454th Bombardment Wing 1962 - 1969 Vietnam era
2022 Reunion

We are a Vietnam Veterans group which served at Columbus AFB, MS and U-Tapao RTNB, Thailand

Coming Soon We will be publishing a News Letter, more at the reunion

1962, the unit was redesignated as the 454th Bombardment Wing, (BW) and being part of Strategic Air Command. Flying B-52 Stratofortress bombers. The 454th BW was integrated into SAC's combat forces in the Pacific and Southeast Asia.
The 454th Bombardment Wing completed more than 100 missions to South Vietnam without losing a single bomber to enemy aircraft fire.
The 454th Bombardment Wing was inactivated 2 July 1969, after 14 years as a SAC base, Columbus rejoined Air Training Command on July 1, 1969, and resumed its original mission of training pilots as home of Air Training Command - 14th Flying Training Wing .

Groups • 454th Air Base Group (later 454th Combat Support Group): 13 June 1952 – 1 January 1953, 1 February 1963 – 2 July 1969
• 858th Medical Group: 1 February 1963 – 2 July 1969
Operational Squadrons
• 736th Bombardment Squadron: 1 February 1963 – 2 July 1969
• 737th Bombardment Squadron 1963–1969
• 738th Bombardment Squadron 1963–1969
• 901st Air Refueling Squadron: 1 February 1963 – 2 July 1969
Maintenance Squadrons[2]
• 52d Munitions Maintenance Squadron: 1 February 1963 – 2 July 1969
• 454th Airborne Missile Maintenance Squadron: 1 February 1963 – 25 July 1968
• 454th Armament & Electronics Maintenance Squadron (later 454th Avionics Maintenance Squadron): 1 February 1963 – 2 July 1969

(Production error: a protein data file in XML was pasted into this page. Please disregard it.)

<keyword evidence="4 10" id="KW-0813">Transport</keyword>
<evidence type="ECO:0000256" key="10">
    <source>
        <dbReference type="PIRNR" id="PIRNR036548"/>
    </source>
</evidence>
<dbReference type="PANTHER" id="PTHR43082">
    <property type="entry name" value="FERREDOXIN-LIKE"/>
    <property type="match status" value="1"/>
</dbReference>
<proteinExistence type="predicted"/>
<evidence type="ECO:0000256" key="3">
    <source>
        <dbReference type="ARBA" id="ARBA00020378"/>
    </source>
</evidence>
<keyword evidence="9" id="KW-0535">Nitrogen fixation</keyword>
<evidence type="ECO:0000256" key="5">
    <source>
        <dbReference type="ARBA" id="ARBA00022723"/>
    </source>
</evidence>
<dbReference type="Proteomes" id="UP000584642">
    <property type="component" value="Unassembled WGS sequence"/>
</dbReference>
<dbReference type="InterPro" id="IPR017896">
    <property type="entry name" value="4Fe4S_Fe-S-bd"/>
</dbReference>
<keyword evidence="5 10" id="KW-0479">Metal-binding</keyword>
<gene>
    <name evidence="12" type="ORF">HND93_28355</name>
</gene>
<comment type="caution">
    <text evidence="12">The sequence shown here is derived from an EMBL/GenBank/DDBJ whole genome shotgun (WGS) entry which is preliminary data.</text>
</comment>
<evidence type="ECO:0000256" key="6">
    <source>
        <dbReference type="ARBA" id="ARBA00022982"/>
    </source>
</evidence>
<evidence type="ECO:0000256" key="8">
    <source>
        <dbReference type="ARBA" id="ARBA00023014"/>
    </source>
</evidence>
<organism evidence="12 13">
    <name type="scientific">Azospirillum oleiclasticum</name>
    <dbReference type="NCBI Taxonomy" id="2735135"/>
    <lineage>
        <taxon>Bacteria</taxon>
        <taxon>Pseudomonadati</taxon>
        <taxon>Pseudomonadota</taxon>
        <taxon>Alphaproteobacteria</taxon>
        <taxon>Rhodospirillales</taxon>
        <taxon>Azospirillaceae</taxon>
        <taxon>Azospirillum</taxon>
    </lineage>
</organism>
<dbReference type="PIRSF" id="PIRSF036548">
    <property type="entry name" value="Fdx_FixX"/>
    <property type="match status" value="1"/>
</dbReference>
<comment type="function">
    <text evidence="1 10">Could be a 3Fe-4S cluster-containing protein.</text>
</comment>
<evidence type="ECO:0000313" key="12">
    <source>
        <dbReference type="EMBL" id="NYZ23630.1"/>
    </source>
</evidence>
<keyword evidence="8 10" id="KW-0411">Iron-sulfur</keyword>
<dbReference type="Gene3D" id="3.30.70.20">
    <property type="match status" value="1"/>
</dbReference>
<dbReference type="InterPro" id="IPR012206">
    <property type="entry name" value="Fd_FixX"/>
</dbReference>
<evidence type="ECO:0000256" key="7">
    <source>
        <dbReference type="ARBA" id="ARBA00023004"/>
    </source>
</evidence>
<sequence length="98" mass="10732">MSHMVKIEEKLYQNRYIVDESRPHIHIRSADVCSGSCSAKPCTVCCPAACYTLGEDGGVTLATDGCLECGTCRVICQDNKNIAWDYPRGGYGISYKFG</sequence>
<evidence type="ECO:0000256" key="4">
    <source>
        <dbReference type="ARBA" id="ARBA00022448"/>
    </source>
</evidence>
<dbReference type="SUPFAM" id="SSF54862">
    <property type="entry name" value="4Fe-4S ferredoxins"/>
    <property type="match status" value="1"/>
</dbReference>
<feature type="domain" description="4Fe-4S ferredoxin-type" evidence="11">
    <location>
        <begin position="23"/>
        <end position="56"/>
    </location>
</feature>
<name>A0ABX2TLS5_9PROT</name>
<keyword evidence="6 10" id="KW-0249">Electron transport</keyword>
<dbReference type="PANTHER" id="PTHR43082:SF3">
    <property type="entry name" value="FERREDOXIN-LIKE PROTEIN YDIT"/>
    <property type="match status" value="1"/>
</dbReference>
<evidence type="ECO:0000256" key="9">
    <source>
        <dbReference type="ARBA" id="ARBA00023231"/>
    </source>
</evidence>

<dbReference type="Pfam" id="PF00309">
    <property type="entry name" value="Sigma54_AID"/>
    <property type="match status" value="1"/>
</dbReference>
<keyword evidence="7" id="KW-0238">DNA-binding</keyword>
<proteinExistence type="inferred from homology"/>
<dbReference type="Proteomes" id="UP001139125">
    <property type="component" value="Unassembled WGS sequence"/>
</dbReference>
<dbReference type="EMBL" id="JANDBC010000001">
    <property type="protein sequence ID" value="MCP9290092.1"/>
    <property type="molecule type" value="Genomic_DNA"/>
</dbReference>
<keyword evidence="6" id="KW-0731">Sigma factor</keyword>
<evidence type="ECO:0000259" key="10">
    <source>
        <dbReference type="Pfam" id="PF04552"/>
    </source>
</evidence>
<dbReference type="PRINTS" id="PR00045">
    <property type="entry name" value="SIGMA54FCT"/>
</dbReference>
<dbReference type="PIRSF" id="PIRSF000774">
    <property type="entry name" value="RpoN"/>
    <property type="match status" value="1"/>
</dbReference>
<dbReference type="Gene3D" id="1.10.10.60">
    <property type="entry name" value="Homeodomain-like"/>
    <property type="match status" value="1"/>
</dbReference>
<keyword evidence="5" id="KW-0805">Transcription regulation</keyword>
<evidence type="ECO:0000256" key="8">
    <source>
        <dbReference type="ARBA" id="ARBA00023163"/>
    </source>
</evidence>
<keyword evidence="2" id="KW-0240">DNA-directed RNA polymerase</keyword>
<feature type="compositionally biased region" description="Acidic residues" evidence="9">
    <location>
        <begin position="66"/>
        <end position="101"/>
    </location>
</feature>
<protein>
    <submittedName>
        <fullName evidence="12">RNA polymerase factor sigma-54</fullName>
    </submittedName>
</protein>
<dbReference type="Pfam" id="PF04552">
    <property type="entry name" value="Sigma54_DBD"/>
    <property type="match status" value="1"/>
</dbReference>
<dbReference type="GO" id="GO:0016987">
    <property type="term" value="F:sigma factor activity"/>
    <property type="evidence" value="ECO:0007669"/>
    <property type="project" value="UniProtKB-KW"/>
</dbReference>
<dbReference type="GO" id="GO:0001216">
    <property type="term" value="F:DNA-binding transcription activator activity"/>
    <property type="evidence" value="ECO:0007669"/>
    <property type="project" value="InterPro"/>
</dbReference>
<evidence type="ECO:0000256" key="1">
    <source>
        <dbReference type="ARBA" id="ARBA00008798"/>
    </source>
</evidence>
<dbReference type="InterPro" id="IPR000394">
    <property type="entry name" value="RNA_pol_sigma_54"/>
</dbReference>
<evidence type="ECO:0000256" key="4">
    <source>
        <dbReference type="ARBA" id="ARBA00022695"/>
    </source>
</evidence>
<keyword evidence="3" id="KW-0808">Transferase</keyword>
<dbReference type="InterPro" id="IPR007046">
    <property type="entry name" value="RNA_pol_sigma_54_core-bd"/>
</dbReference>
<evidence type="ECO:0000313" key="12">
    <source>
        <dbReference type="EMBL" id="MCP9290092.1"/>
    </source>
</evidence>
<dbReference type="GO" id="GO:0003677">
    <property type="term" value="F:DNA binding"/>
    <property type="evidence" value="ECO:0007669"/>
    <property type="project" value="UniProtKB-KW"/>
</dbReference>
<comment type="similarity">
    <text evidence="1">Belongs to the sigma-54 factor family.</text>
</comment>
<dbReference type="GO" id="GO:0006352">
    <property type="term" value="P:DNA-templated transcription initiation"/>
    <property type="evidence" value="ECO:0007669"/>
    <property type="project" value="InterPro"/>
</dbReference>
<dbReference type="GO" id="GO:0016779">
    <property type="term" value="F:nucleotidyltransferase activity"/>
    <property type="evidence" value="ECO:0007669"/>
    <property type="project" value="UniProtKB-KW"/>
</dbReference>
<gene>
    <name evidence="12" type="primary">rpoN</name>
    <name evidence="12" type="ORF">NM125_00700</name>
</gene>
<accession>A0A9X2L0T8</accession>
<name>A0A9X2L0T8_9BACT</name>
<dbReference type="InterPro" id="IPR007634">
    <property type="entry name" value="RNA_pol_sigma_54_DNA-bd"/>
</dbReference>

• 454th Field Maintenance Squadron: 1 February 1963 – 2 July 1969
• 454th Organizational Maintenance Squadron: 1 February 1963 – 2 July 1969
The 454th Bombardment Group, activated in 1943 as a United States Army Air Forces combat organization. It served primarily in the Mediterranean Theater during World War II. The 454th group served as a bombardment unit in the reserves after World War II.

World War II
The group was constituted as 454th Bombardment Group (Heavy) on 14 May 1943 and activated on 1 June at Davis–Monthan Field, near Tucson, Arizona. Training began immediately on Consolidated B-24 Liberators and the ground cadre was sent on 3 July to Army Air Force School of Applied Tactics at Orlando AAB, Florida.
On 15 July, planes were sent from Davis–Monthan to join them at Pinecastle AAF, Florida for practical field training.
From their bases in Florida, the ground echelon was transferred on 28 July 1943 to McCook AAF, Nebraska and, on 1 August, the air echelon joined them. This was the first operational unit to use the newly constructed McCook airfield.[citation needed] On 28 September the Group was reassigned to Charleston AAB, South Carolina
North American B-24J Liberator 42-78489 over a target. This aircraft was later lost on 20 March 1945
On 2 December 1943 the aircrews and some key ground personnel were sent to Mitchel Field, New York in preparation for deployment overseas. These personnel were subsequently transferred to Morrison Field, Florida and flew the southern route to North Africa.